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History

Women’s History Month: 3 Women Who Shaped the Tea Industry

March 18, 2018

March is Women’s History Month. To celebrate, we’ve profiled three women who made a big impact on the history of tea. So sit back and give thanks for these three ladies while sipping your afternoon cuppa:

1) Catherine of Braganza 

Catherine of Braganza | Public Domain

Today, we almost instantly associate tea with England. But it took one woman, Catherine of Braganza, to introduce the beverage to England before it could become so ubiquitous. Catherine, a Portuguese princess, married King Charles II of Great Britain in 1662. Per the BBC, When packing for her new life as Queen of England, Scotland, and Ireland, Catherine made sure to include loose-leaf tea. Tea was popular in Portugal among the upper class, and Catherine enjoyed sipping it daily. However, tea was not so prevalent in England yet, and was used more as a medicinal herb than a social drink. That changed when Catherine arrived. As the public yearned to emulate their new queen, Catherine’s social tea drinking habit became more popular, and we can certainly give her some credit for England’s major tea habit today.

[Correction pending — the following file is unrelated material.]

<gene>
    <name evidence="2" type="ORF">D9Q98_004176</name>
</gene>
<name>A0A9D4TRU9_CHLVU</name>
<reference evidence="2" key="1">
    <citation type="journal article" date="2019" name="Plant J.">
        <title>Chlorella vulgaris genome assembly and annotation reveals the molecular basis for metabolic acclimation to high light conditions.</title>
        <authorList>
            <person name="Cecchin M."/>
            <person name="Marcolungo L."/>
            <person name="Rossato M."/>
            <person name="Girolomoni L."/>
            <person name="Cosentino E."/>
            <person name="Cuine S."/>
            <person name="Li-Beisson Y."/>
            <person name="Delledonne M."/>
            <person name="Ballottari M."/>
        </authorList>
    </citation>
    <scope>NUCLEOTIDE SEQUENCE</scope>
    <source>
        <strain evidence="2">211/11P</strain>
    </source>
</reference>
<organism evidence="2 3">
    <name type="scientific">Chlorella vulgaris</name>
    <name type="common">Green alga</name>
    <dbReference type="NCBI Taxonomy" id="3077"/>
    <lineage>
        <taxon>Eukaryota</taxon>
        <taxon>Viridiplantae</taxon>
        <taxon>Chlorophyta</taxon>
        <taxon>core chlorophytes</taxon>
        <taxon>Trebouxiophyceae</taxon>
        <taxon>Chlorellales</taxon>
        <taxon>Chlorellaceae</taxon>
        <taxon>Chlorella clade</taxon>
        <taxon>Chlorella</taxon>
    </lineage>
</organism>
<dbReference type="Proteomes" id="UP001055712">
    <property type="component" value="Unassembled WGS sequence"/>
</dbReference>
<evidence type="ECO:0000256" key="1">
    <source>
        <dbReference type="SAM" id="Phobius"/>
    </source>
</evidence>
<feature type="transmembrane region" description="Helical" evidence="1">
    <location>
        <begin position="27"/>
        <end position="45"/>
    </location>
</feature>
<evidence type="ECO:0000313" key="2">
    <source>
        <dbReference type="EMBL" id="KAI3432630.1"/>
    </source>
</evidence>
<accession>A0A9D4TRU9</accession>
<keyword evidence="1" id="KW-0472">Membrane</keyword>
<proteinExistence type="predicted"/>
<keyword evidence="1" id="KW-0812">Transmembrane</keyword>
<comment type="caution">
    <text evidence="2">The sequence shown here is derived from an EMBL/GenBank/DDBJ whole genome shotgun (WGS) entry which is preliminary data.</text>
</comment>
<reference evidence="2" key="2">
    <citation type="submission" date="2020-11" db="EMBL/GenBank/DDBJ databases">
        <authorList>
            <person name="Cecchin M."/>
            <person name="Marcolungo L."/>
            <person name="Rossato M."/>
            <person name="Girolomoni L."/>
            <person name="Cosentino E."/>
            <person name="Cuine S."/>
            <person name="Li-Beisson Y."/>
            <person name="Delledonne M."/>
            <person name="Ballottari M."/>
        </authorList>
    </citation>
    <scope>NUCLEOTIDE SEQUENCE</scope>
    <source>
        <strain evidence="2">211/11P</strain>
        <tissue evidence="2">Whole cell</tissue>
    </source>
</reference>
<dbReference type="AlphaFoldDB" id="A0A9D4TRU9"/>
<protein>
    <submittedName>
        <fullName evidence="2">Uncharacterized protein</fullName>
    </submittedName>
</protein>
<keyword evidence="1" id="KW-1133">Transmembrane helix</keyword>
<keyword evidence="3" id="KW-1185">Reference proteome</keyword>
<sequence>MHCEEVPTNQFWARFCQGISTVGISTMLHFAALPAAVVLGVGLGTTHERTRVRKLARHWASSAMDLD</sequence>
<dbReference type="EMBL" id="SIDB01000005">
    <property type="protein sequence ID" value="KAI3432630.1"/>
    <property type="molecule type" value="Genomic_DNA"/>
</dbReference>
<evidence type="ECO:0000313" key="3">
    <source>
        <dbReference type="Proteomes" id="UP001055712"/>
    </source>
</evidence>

2) Penelope Barker

Penelope Barker | Public Domain

The Sons of Liberty get all the attention in the history books when it comes to tea and the American Revolution, but Penelope Barker deserves some recognition too. Barker organized the first ever recorded women’s political demonstration in America when she got 50 women in Edenton, North Carolina together to protest the 1773 Tea Act. The women signed a resolution to boycott British tea, using their buying power to protest Great Britain’s unfair taxation and the British East India Tea Company’s monopoly on the tea trade. In their resolution they stated, “We, the aforesaid Ladys will not promote ye wear of any manufacturer from England until such time that all acts which tend to enslave our Native country shall be repealed.” The event was called the Edenton Tea Party, and was widely mocked in London where a political cartoon depicted the participants as bad mothers and loose women: